Jeanne Dielman, 23, Quai du Commerce 1080 Bruxelles

Jeanne Dielman, 23, Quai du Commerce 1080 Bruxelles ★★★★½

Jeanne Dielman is the rare film that makes virtually its entire intent clear within 15 minutes yet also earns a gargantuan runtime. For the uninitiated the film is more or less just a woman doing chores in real-time for three and a half hours. The pacing redefines terms like "glacial" or "meditative." Dropping a potato or nearly knocking a milk jar over might be the most exciting events that take place.

But the act of filming something imbues it with importance- we're watching it so it must matter. It functions like an anti-Roma, a film that gave domestic chores an almost divine significance. In Jeanne Dielman the daily routine of caring for a home is rarely anything but a soul-crushing act in futility. Jeanne's days, of which we see three, consist only of routines and of waiting for the next one to start. She brews coffee, polishes shoes, prepares breakfast, washes dishes, and so on. She works in silence and never for her own benefit.

Those shoes she's shining are for her son, along with the sweater she knits at night and the larger portions of the dinners she plans. He repays her with comments that must seem innocuous to him but for Jeanne and the audience they're ungrateful and almost cruel. When he sits down to a dinner we've watched her work on all day he only says that her hair "is a mess." Jeanne makes no acknowledgement of such remarks and dutifully carries on with her tasks. Slowly (really slowly) we start to see the cracks in her resolve.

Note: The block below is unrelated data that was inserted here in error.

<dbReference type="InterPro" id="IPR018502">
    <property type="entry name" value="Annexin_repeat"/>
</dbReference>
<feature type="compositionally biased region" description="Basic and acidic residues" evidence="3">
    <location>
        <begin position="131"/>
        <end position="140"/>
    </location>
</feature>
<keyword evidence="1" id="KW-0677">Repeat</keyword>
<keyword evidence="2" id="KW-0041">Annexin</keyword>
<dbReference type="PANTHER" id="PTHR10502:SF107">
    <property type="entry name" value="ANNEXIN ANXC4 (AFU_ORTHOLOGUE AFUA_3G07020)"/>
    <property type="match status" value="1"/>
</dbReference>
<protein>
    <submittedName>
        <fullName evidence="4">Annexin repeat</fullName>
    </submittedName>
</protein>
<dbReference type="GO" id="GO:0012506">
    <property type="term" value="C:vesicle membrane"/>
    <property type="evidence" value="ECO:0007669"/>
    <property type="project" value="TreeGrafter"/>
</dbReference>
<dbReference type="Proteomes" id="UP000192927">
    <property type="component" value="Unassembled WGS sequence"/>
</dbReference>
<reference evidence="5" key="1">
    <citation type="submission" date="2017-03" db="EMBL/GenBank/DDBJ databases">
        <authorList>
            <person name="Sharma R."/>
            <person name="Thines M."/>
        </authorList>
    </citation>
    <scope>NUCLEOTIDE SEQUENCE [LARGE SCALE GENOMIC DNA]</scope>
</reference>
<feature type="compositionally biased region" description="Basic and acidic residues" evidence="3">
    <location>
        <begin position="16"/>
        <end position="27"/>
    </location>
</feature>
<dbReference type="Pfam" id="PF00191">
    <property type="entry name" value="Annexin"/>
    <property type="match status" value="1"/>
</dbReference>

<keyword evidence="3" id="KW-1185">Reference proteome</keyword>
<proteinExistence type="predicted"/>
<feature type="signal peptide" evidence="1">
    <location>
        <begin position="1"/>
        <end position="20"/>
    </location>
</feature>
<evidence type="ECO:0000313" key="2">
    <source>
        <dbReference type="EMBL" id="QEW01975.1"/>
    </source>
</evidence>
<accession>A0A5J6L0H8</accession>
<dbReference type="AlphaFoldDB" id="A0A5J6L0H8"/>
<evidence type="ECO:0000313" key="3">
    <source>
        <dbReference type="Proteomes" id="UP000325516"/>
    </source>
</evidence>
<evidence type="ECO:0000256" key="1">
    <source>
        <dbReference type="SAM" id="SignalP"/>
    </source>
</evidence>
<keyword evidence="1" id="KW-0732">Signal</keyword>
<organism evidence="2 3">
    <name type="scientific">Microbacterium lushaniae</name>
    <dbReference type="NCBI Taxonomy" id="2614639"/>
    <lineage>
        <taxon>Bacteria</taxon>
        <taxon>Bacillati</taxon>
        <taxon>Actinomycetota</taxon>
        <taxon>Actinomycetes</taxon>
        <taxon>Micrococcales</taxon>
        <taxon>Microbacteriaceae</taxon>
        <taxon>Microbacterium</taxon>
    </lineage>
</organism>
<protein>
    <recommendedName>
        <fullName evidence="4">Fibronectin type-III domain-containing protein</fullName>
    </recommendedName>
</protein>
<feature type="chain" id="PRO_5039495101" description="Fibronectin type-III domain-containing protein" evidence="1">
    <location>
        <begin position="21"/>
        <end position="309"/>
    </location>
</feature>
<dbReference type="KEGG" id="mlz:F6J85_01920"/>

Delphine Seyrig gives a performance of real power throughout but for me her strongest moment comes in one of these scenes where we see the cracks. Jenne sits down to peel potatoes to replace a set she already overcooked. She begins to peel but loses the laser focus we've come to expect, staring at nothing and sloppily cutting the potato itself before almost stopping entirely. Wordlessly, simply in the rhythm of the action and expression on her face, she's able to show this growing dissatisfaction.

Akerman's camera changes location but never moves, instead delivering only static shots from the same positions throughout. This technique gives the film the feeling of hidden camera footage, like it's inappropriate to even be watching. It seems to capture the entire existence, the entire essence of a person in "just" 201 minutes. Sure, it's conventionally boring but the cumulative effect it delivers can't be found anywhere else.

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